Join us for a TADS talk by Matthew Feldwick
Twyford Waterworks is an Edwardian pumping station containing a unique selection of buildings and machinery within a rural downland setting in the heart of Hampshire. The site was given the status of a Scheduled Ancient Monument in 1973 and passed, as such, to the Southern Water Authority on 1st April 1974. In 1985 the Twyford Waterworks Trust was incorporated as a charity to run it. The Trust obtained a lease for the redundant parts of the site in 1992. With the privatisation of the water supply industry, the works passed to Southern Water Services, who are the present owners of the site and who still extract 5 million gallons (25 megalitres) from the original boreholes.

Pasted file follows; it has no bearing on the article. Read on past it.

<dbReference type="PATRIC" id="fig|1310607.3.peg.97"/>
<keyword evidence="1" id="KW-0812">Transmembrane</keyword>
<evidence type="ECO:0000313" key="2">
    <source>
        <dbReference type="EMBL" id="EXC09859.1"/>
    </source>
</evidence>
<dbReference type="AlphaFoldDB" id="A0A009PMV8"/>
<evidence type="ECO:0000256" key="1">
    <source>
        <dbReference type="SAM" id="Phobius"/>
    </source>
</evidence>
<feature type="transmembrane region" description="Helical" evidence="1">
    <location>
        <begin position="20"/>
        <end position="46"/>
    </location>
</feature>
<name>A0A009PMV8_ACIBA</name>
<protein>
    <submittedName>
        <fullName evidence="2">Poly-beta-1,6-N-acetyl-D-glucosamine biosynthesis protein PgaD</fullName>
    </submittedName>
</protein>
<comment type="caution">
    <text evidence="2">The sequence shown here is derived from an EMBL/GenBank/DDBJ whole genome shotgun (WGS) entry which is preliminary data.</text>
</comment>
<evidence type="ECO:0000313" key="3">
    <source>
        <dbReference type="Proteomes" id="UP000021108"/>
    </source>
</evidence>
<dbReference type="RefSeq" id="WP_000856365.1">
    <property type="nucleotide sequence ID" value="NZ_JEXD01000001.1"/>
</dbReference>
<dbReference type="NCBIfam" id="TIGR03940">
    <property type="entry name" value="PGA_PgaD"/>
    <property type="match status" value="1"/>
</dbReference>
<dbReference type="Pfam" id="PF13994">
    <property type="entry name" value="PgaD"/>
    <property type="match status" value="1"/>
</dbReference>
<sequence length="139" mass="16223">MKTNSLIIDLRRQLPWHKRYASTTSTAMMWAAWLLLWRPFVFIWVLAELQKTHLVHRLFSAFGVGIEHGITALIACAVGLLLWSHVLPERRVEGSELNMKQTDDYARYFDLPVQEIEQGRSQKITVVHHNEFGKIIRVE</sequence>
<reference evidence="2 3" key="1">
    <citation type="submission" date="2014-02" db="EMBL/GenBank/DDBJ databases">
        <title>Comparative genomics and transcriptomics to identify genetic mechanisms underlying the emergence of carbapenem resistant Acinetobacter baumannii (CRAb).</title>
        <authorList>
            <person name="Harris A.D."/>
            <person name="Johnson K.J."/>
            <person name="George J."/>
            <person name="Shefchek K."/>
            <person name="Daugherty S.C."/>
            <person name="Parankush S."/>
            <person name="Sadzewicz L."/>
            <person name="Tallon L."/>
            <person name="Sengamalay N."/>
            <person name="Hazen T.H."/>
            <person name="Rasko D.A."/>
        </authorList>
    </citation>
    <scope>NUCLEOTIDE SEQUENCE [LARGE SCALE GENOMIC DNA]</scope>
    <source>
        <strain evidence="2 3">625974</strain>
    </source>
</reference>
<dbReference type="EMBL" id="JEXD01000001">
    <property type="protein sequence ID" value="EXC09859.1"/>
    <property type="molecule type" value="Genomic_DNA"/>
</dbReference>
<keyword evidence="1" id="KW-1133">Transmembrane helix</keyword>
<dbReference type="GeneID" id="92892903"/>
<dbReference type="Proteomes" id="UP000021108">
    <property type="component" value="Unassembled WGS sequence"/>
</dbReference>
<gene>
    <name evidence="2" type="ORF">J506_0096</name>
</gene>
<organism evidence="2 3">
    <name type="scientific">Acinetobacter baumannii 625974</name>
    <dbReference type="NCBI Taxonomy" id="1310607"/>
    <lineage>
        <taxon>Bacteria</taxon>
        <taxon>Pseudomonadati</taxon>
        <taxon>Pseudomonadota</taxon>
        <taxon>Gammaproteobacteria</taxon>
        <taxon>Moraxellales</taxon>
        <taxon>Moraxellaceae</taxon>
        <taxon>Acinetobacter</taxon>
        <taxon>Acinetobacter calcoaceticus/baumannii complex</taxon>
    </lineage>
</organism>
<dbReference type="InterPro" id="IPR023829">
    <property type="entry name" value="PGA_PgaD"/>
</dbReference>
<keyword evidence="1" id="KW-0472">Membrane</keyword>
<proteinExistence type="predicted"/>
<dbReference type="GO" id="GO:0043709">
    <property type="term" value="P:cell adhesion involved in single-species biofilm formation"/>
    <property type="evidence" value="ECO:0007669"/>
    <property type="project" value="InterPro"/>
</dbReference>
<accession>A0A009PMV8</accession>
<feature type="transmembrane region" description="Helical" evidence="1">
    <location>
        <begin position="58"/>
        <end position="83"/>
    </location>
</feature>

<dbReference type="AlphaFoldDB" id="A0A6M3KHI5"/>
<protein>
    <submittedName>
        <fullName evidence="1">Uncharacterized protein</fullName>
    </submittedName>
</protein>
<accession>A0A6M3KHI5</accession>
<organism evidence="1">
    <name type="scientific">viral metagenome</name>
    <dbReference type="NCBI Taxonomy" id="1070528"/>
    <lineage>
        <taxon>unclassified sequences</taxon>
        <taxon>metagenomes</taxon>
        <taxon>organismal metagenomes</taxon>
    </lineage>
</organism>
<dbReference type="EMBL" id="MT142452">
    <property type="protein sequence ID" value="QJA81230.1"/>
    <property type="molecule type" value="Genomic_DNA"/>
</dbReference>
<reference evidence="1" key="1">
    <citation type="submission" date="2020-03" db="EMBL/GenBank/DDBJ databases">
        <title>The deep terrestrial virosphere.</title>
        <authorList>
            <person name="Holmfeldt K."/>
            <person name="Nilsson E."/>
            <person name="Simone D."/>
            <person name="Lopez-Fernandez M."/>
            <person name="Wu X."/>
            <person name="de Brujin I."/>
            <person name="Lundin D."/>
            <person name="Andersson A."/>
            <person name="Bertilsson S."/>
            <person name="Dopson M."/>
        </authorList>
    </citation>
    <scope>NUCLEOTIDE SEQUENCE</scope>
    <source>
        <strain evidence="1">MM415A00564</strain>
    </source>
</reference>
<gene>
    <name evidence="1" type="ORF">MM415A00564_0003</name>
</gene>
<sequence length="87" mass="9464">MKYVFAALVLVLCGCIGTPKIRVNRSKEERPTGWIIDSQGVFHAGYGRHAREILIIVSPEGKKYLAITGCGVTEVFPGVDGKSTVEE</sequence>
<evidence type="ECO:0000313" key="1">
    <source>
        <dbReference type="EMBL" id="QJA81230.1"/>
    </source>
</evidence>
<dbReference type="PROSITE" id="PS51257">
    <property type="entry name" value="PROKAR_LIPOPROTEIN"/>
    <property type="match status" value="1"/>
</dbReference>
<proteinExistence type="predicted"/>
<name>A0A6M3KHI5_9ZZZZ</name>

Although built and extended over 30 years, the main buildings present a coherent set of high-quality public works buildings of the early twentieth century when authorities pride their public façade. The older sections have escaped demolition and thus a complete series of steam, diesel, separate d.c. Motors and modern submersible electric pumps are still available for the public to view and, in many cases, see in operation.